American diplomat and Secretary of War Joel Roberts Poinsett

But to be fair, Mexico has also appropriated customs from the United States. In particular the Germanioc tradition of the Christmas Tree and associated decorations. During the 20th. C, US immigrants learned to make Christmas decoration and some of them returned in the 1940s to their sleepy villages in the Mexican State of Michoacan, second only to the State of Oaxaca, known for it's very high percentage of Native Mexican people. Now it happens that since Spanish Colonial times (and some towns do date back to the mid 1500s) every village has adoped some traditional craft as the local industry. There are about two or three towns in Michoacan that are exclusively dedicated to the manufacture of Christmas Ornaments.

Christmas ornament industry annual fair in the town of Tlalpujahua, State of Michoacan
(this is NOT a Spanish name but a Purepecha Native name)
Very much a cottage industry, one single shop produces about 200000 glass spheres per year.


The tradition was started by Joaquin Munoz a former Xmas ornament worker in the US
Christmas ornaments is the village's main industry, providing 1600 jobs
Tlalpujahua: El pueblo donde la navidad dura todo el año


In the Michoacan town of Tzin Tzun Tzan (Also a Purepecha Native name) the main industry is straw braiding... Instead of glass, all forms of straw stars, tree ornaments and wreaths are made entirely by hand using straw and other materials


That song you hear in the background is sung in Purepecha not Spanish, BTW
Tzin Tzun Tzan is home to a Native population, primarily
Tzintzuntzan mercado de artesanías


Ah, yes! Why choose "Option 8," the so called "Grinch Option"? Well, as my family doesn't seem to return any phone calls and emails since the last three holidays or so (got a partial response - "oh we were busy" - for Thanksgiving last year), I was thinking of sending them a weird seasons greetings card by way of registered mail which they'd be forced to receive, something along the lines of the Grinch or a black rose or some sort of lump of coal of sorts. Any suggestions?
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« Reply #1 on: December 24, 2018, 10:00:04 pm »

In a few minutes I shall be off to the family farm to have Christmas Eve dinner with my father and my sister and her brood, and to make Evil Mad Scientist Laboratories' cranberry chutney for tomorrow's Christmas dinner, something I've prepared every year since the recipe was first posted in 2011.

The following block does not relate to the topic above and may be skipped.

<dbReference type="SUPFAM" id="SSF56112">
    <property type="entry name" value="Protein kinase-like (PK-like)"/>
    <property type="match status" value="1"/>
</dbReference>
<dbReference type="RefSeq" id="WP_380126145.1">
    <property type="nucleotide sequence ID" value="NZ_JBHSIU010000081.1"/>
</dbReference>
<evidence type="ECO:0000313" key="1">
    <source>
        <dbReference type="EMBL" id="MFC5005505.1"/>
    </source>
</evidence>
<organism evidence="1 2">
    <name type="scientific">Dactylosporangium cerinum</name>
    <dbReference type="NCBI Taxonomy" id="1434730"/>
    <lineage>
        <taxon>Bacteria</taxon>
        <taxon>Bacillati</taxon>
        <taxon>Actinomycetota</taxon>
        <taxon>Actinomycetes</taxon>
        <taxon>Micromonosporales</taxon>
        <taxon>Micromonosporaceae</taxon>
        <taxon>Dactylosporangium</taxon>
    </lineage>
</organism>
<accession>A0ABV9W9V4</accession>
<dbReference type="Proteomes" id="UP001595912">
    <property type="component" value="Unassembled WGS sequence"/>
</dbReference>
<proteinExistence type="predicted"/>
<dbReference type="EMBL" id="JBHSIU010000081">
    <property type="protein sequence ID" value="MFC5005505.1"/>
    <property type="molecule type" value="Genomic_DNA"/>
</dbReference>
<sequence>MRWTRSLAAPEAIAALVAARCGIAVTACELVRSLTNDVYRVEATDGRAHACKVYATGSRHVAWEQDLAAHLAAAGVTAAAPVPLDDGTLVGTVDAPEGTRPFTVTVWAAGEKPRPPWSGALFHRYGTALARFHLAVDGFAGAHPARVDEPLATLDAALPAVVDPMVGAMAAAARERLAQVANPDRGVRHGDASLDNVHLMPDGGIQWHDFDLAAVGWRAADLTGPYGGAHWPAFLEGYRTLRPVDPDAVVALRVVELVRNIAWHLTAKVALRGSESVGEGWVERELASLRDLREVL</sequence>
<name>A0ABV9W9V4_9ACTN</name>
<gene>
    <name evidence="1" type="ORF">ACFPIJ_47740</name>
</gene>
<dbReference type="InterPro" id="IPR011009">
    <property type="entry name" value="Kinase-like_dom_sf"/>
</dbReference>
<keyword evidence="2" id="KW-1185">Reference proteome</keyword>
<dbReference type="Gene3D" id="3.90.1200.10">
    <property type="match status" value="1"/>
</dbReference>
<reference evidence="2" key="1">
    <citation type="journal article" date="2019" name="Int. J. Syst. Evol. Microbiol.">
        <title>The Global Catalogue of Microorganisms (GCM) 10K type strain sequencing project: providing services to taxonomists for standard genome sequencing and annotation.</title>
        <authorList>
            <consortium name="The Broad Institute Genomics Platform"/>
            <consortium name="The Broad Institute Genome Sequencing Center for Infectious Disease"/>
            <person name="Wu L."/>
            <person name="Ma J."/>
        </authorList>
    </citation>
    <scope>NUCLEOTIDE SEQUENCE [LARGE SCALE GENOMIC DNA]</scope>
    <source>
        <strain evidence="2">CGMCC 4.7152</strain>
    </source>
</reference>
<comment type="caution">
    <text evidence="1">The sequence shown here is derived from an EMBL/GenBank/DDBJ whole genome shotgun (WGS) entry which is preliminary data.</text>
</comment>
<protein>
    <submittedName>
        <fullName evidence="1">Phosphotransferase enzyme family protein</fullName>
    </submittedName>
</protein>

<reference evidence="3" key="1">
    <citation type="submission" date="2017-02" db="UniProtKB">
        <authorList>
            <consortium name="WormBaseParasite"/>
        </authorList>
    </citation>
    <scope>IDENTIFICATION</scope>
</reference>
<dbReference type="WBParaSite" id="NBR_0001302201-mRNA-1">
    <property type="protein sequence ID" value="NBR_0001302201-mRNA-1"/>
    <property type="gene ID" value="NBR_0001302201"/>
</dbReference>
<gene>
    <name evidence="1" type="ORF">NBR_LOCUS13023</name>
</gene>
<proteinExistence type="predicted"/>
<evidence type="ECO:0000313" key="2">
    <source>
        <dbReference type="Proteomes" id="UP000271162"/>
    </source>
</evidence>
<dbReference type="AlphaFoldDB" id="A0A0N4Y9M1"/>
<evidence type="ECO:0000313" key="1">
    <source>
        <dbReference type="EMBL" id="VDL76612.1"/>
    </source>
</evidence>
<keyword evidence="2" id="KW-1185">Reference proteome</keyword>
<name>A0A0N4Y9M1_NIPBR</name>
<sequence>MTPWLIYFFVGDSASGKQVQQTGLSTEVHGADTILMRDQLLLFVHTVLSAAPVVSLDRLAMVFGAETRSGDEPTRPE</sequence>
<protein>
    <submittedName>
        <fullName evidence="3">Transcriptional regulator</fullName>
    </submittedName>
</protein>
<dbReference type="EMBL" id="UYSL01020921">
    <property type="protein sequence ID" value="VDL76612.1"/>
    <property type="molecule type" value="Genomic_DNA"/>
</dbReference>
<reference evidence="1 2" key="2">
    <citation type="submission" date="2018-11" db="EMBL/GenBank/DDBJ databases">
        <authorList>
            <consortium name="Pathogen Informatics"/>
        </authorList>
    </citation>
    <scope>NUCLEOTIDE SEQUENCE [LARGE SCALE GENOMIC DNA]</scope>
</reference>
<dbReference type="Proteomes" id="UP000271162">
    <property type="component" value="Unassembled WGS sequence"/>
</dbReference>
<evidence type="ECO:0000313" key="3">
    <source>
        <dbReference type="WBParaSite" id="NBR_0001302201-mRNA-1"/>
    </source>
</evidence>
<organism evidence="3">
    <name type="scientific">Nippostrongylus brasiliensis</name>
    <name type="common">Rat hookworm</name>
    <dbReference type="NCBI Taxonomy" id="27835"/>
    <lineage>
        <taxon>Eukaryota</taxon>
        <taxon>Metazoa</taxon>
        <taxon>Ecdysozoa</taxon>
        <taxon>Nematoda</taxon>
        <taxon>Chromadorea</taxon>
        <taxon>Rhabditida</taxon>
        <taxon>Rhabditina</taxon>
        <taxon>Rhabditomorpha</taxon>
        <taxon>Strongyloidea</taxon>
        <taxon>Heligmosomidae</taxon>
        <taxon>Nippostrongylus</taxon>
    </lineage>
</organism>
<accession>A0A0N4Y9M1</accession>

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« Reply #2 on: December 25, 2018, 03:16:30 am »

My Dear J !  We Lift a Cup of Cheer to You !

Was Hail!

we are having our neighbor over both for Thanksgiving and Christmas.

Traditional Fish and Veggies.  Fish was very traditional for Native American feasts.

Not many left of our blood relatives, and this year nobody can travel.
Since the WEB allows one to extend one's self further, We would like to
Happy Holidays to all our Brass Goggles extended family



Our local grocery offers "buy a bag" of goroceries that they deliver to a list of those in need.
Since We could afford it we purchased several at Thanksgiving and again for Christmas.


yours
Prof and Mrs Marvel
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« Reply #3 on: December 25, 2018, 03:50:22 am »

We don't have a lot of gifts under our tree, but my mom contributed a new craft room for me, new tile floors for the house and a new roof! That inspired my husband to refinish the kitchen table set while he was out of work. So to celebrate, I am making a turkey dinner tomorrow, with mashed potatoes, butternut squash, broccoli and mac and cheese. I hope everyone has a festive winter celebration!
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« Reply #4 on: December 25, 2018, 06:03:22 am »



No photos to show.  Just a quiet Christmas here. Had a traditional Antipodean fare. Roast potatoes, chicken nibbles,  vege and gravy washed down with a cheap white wine. . I'm completely full, though I am still craving a cream and cake  dessert if some kind that I forgot to purchase.  I can wait a couple if days and  get one from the supermarket.